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Craig Ferguson’s fans may feel as though he has retreated into the background, but since stepping down from The Late Late Show at the end of 2014, he has steadily kept hosting other TV shows, whether ’twas Join or Die with Craig Ferguson for the History Channel, or syndicated game shows such as Celebrity Name Game or The Hustler. Ferguson also has released two stand-up specials and a docuseries in the past decade, and last year launched a new podcast, “Joy,” in a deal with iHeartMedia.

Ferguson’s successor on The Late Late Show, James Corden, didn’t waste much time of his own entering the podcast space himself, signing a deal after his 2023 retirement to host “This Life of Mine” for SiriusXM. Similarly, Trevor Noah left The Daily Show at the end of 2022, but hasn’t quit hosting the Grammys, and less than a year after seeing him nightly on Comedy Central, Noah was hosting his own interview podcast series that answered the question, “What Now?”

Conan O’Brien

Conan O’Brien

Courtesy of Conaco/Max

Of course, hosting a weekly interview podcast allows these former TV talk-show hosts to keep doing the part of the gig they may have enjoyed the most while eschewing the rest of the daily grind: the topical monologues, the sketches, and even the suit-wearing.

And it must be said that this trend doesn’t apply equally across the board, especially when you consider the post-show fates of the women or non-white men who briefly soared into the late-night TV space on broadcast or cable. Most of them never got the choice to retire.

Chelsea Handler may have left E! after a seven-year reign presiding over Chelsea Lately, but Handler never wanted to stop talking on TV, which led her more briefly to Netflix, although she wanted The Daily Show gig. So did Hasan Minhaj, the former Daily Show correspondent who went on to host his own critically acclaimed Netflix weekly series, Patriot Act. I’m likewise sure that Samantha Bee and Sarah Silverman would love another crack at hosting a regular TV talker—and at the moment each hosts their own podcast as well. Busy Philipps, meanwhile, is about to launch her latest “late-night” attempt on QVC+.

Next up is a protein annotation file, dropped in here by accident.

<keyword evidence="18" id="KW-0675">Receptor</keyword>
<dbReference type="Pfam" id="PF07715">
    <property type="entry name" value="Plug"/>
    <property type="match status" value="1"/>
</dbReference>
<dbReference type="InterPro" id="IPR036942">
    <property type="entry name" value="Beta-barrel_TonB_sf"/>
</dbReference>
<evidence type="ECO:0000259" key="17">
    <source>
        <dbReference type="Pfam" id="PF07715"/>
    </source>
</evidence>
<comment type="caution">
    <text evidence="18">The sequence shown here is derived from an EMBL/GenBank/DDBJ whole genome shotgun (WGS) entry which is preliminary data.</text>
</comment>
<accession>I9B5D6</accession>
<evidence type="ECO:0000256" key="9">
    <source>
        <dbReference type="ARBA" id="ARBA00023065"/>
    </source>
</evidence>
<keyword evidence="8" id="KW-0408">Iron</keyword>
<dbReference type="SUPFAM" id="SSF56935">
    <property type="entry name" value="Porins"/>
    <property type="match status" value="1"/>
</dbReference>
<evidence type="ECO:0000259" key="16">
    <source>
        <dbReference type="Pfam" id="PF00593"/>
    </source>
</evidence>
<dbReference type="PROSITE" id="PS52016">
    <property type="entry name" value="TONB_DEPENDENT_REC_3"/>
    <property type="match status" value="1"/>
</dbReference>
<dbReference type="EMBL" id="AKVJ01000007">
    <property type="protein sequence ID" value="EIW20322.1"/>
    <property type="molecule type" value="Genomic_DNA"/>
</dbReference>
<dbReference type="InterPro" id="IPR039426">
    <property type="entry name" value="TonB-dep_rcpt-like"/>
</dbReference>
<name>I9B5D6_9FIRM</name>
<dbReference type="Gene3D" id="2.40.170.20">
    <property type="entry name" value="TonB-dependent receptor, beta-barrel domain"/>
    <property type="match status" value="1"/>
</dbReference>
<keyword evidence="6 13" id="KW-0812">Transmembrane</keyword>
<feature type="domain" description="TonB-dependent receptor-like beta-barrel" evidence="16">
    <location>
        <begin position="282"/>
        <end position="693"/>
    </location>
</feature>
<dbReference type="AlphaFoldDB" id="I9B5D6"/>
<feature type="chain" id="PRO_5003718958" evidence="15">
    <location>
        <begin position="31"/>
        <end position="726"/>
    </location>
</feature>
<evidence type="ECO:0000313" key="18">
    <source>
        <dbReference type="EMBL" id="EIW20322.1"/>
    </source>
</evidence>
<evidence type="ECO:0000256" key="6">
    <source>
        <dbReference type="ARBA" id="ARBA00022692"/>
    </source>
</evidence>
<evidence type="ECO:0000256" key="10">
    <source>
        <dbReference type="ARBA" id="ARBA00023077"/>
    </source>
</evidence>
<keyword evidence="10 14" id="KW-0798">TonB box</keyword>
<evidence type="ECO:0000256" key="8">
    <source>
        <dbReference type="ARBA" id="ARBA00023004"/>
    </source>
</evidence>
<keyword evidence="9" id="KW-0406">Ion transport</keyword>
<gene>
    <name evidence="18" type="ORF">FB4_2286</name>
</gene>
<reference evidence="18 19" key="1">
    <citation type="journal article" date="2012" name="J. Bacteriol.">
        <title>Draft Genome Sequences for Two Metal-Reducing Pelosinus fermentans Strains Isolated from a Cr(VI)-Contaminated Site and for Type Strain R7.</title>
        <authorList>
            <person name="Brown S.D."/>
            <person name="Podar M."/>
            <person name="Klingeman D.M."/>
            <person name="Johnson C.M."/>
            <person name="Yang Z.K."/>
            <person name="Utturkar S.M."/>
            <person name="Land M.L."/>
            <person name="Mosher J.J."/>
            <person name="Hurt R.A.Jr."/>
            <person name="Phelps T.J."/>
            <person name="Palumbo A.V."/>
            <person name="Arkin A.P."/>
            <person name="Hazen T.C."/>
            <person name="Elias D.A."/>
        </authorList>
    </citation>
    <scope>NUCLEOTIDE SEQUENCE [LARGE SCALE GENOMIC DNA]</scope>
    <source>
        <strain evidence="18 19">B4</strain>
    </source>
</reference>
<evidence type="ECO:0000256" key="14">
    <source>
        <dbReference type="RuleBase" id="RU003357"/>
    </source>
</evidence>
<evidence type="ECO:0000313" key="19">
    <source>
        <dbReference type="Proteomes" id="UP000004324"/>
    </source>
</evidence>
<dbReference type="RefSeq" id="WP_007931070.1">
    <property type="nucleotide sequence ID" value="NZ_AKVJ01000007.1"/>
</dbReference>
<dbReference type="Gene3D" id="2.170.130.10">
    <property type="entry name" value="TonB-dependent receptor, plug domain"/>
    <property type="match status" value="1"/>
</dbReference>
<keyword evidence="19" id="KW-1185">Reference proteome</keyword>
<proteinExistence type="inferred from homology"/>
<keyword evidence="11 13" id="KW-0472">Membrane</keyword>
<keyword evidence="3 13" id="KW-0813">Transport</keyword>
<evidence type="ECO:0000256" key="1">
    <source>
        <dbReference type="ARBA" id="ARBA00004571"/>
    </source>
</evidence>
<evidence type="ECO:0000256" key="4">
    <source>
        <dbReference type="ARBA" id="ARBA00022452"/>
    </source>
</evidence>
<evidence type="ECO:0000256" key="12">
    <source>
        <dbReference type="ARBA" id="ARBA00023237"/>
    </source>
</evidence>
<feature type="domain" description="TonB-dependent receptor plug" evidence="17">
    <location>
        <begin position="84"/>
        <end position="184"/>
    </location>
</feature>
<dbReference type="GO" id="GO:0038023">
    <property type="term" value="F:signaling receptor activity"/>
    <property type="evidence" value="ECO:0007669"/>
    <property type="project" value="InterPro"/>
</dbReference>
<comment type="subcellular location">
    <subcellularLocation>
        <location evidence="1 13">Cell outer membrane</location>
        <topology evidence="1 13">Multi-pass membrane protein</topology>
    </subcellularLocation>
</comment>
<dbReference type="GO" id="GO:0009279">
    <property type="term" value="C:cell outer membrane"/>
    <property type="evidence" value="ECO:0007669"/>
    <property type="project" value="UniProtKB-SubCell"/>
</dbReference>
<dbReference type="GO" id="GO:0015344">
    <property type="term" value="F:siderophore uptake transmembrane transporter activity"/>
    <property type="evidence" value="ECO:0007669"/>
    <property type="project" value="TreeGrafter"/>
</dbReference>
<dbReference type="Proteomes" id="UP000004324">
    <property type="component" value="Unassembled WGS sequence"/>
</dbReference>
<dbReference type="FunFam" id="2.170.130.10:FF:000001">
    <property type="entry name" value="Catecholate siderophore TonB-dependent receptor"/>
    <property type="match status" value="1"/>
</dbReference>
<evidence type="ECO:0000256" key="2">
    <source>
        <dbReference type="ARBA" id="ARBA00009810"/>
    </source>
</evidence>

Perhaps the only late-night TV host to most closely follow Carson’s path out the door? Craig Kilborn, who has followed up his runs on The Daily Show (1996-98) and The Late Late Show (1999-2004) with only the most occasional onscreen cameo.

Where is Kilborn? Who knows? And the mystery of it all actually feels thrilling as a comedy fan.

Nobody’s asking where Conan O’Brien is today.

His podcast remains near the top of the Apple Podcast charts in all categories, and as he demonstrated in his recent appearance on “Hot Ones,” O’Brien approaches every public appearance in search of the funniest angles. What makes his new Max series so appealing is his ability to ad-lib laugh-out-loud lines, whether they’re at the expense of himself or a random fan from Norway.

And as O’Brien explained when he made his triumphant return to The Tonight Show as a guest of Jimmy Fallon’s last week, “As you can attest, this is the best job in the world.” But talking to guests on TV is limited by the format and the network, whereas O’Brien can speak to one of his childhood idols, Carol Burnett, for at least an hour for his podcast.

“This is a nice thing to do at this stage of my life. It’s really fun. So I have a great time with it,” he told Fallon. On the podcast, he said he wanted to be able to talk to anyone, anywhere, not just celebrities, so he began taking calls from listeners. “We started to notice that some of them would say, ‘Hey, if you’re ever in, you know, my weird corner of the world, in Tunisia or whatever, stop by.’ And I thought: Wait a minute. I would love to do a show where I surprise my podcast guests, not tell them ahead of time, and then get involved in their lives.”

That’s so Conan. And that’s why it’s more than fine if he never stops.